Ohio Will Reinstall A Confederate Statue & Twitter Is So Confused
After the violence in Charlottesville, Virginia, turned deadly and cities began removing monuments dedicated to key Confederate figures, officials in Franklin, Ohio, have decided to reinstall a Confederate statue that was dedicated to Robert E. Lee after it was already removed earlier in August. News reports of the decision were roundly lambasted on Twitter. People were confused by the decision to reinstall the monument, especially considering more than 300,000 people from Ohio fought for the Union during the Civil War.
Installed in 1927, Lee's monument was removed by a city crew overnight on Aug. 17 after the white supremacist rally in Virginia. The statue used to sit on Dixie Highway in Franklin and is owned by the Daughters of the Confederacy. When Franklin decided to tear the statue down, locals were reportedly angry at the news.
“You can’t erase history. Next thing you know, they’re going to be burning books,” Jo Ann Powell, a Franklin resident, told USA Today in August. “No one alive today was a slave or owns a slave. What’s the big ordeal?”
“Call me a coward if you want to,” City Manager Sonny Lewis said during a town meeting in August. “I would rather be called a coward than be standing up there two days later lighting candles at the memorial for somebody who’s gotten hurt or killed.”
Franklin also paid $2,000 to repair the statue when it was damaged during the removal. Township Trustee Brian Morris said that the town still hasn't decided where the marker would be placed.
Back in August when the Robert E. Lee statue was removed, someone placed a sign where the monument used to sit. The sign read: "We do not negotiate with terrorists." It also called Black Lives Matter a "terrorist organization."
Twitter seemed to be genuinely confused at the decision to reinstall a statue of a Confederate general when Ohio sided with the Union Army during the Civil War. The national debate surrounding Confederate war statues focuses on whether or not the monuments honor American history or if they perpetuate white supremacy.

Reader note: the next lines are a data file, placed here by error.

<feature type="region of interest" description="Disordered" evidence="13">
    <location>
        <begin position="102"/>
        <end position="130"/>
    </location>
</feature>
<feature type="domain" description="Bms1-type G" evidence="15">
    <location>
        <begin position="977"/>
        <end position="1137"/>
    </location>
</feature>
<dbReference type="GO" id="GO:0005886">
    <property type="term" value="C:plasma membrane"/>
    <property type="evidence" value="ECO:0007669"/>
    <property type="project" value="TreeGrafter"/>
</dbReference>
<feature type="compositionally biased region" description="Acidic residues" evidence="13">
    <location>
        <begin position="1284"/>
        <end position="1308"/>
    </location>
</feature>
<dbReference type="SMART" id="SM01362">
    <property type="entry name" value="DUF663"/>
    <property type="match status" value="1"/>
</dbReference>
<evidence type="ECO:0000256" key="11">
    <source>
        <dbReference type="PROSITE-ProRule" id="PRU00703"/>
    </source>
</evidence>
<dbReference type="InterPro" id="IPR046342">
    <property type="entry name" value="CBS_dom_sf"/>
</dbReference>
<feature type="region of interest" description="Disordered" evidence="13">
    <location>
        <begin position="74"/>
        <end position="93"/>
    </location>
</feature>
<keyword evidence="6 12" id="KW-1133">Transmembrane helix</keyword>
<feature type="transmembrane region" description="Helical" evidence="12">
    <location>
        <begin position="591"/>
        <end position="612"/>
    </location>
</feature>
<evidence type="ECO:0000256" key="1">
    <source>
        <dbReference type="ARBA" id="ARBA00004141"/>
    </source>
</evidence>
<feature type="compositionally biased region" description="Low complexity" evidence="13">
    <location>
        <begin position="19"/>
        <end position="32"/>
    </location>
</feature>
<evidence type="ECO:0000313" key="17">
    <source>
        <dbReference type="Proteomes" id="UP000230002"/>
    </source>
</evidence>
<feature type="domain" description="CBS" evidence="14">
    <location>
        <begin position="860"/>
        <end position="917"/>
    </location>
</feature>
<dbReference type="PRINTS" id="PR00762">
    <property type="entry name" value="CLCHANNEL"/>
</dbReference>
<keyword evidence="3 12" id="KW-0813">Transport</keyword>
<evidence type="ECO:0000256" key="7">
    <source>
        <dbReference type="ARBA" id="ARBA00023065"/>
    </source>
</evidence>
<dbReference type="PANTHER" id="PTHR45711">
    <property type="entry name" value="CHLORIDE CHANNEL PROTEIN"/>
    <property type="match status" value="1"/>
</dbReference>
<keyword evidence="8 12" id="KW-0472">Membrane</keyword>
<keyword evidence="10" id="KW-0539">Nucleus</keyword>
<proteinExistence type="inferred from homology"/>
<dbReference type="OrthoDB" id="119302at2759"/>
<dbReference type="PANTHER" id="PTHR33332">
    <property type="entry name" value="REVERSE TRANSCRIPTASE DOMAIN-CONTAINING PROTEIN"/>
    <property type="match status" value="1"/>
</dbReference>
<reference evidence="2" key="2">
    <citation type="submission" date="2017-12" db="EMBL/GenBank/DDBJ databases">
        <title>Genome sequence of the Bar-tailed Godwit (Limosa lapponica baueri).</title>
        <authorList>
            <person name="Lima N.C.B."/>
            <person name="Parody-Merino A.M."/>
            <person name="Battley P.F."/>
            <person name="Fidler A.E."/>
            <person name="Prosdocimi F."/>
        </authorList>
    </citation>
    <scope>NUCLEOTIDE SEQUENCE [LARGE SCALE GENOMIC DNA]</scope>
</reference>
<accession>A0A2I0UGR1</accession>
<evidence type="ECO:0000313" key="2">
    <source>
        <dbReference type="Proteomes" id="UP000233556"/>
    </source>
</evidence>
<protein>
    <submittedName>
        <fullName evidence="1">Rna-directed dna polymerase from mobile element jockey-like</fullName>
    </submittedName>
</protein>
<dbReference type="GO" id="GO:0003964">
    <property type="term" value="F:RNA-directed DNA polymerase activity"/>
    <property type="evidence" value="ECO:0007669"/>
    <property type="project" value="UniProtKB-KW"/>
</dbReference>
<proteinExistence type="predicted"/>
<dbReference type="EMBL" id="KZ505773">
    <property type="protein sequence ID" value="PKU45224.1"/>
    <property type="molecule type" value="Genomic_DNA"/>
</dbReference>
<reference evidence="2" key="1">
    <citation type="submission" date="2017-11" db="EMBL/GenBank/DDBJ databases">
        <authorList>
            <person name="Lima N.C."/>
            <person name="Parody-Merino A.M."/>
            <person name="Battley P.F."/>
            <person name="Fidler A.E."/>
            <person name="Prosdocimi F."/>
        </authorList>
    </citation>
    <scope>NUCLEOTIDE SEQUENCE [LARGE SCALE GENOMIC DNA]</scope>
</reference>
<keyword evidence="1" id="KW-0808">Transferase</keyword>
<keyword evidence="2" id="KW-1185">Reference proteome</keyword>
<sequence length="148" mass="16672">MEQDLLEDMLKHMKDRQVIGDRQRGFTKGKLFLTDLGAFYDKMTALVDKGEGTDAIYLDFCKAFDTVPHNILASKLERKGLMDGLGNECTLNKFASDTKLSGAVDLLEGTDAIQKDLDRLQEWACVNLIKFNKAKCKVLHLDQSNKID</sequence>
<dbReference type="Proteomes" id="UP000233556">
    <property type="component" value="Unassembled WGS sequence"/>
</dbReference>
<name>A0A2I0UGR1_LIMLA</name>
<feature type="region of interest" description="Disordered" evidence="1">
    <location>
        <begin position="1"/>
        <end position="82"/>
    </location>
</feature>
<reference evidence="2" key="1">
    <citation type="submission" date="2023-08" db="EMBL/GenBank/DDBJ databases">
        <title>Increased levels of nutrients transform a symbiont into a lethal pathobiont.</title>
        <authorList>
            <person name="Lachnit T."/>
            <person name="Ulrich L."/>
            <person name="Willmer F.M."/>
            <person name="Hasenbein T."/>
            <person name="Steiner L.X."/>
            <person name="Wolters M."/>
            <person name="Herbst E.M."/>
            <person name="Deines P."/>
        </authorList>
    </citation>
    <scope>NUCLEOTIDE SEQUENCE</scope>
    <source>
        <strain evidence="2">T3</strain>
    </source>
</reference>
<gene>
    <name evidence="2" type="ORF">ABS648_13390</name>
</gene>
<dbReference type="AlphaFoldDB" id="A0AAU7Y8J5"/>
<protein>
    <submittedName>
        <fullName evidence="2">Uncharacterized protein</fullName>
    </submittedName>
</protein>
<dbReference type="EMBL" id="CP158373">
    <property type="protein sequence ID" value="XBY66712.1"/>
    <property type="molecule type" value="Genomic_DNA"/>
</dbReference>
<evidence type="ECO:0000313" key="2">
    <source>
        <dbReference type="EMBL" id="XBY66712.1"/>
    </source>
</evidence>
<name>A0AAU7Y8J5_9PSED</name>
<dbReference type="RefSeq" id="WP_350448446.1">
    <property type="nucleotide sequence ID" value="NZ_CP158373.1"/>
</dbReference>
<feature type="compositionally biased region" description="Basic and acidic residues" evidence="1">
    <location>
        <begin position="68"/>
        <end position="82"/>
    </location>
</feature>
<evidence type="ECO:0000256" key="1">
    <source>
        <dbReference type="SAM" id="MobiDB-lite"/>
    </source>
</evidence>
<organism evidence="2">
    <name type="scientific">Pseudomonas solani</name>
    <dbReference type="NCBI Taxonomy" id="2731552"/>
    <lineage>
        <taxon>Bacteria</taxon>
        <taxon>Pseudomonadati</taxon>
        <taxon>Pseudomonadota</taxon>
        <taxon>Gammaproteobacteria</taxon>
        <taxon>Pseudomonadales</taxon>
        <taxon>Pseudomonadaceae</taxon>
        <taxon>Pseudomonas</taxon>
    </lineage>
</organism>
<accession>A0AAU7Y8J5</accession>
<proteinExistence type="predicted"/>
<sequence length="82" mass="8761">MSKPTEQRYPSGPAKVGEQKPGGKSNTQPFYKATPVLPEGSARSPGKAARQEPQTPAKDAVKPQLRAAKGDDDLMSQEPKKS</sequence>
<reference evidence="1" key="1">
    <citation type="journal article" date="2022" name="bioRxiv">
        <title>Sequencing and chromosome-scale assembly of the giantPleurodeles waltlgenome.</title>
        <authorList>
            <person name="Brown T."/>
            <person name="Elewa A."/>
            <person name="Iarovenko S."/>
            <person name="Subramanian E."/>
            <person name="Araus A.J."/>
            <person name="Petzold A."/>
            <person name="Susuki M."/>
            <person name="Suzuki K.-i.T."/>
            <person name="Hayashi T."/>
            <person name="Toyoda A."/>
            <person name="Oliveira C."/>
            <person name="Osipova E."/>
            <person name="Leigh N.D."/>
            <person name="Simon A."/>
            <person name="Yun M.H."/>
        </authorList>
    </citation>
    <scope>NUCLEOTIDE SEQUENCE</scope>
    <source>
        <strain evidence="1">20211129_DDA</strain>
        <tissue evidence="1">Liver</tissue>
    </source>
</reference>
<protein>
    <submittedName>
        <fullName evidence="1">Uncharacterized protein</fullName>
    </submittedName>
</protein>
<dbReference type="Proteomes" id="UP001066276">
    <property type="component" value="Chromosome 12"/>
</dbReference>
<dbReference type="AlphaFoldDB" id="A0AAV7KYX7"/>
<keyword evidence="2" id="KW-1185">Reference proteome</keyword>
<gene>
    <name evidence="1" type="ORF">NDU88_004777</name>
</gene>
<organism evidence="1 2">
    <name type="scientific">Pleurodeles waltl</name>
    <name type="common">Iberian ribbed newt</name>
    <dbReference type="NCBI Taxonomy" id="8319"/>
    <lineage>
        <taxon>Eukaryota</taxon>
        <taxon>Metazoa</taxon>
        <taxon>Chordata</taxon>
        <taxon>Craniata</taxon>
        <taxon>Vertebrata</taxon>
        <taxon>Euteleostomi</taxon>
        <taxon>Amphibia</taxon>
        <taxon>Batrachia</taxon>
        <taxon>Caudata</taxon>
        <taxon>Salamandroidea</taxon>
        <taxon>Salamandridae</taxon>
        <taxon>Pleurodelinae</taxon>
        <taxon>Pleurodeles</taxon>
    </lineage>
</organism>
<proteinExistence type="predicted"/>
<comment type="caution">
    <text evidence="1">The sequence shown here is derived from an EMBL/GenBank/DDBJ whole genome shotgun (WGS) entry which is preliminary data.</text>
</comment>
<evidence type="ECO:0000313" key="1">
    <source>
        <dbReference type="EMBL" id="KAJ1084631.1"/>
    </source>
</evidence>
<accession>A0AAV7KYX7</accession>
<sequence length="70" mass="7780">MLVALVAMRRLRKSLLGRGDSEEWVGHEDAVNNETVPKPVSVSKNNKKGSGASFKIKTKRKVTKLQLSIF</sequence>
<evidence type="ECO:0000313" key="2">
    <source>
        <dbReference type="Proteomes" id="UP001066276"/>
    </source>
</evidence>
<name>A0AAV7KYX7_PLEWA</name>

The Lee monument is owned by the Daughters of the Confederacy, which tried to push a revisionist history about the South by having multiple Confederate statues erected throughout the country in the 1920s.
While many Ohioans lost their lives fighting for the Union, and the cemetery across the street from the monument is filled with soldiers who died fighting Lee's army, the Confederate monument reads: “In loving memory of Robert E. Lee."
The statue was situated on the Dixie Highway, which connects the Midwest to the South. The Daughters of the Confederacy advocated for dedicating the highway to Lee when it was created in 1927.
Ohio Wasn't Part Of The Confederacy
After the violence that broke out during the Charlottesville rally, over 661 people signed a Change.org petition to remove the Robert E. Lee statue, describing the monument as a "celebration of slavery and hate." Residents who were angry that the statue was going to be removed, however, then staged a demonstration with guns and Confederate flags.
A 2016 report from the Southern Poverty Law Center identified 718 Confederate monuments and statues throughout the country and nearly 1,000 monuments can be found in 31 states, according to USA Today. At least 61 Confederate symbols have been removed since 2015, with people who oppose the decision claiming that taking down the statues attempts to erase heritage and a pivotal time in American history.
Those who want to take the statues down say that Confederate statues are symbols of white supremacy and were created to perpetuate racism during the Jim Crow South.
Whether you support the decision to reinstate the statue or think someone could use a history lesson or two, the news has definitely caused a stir on Twitter.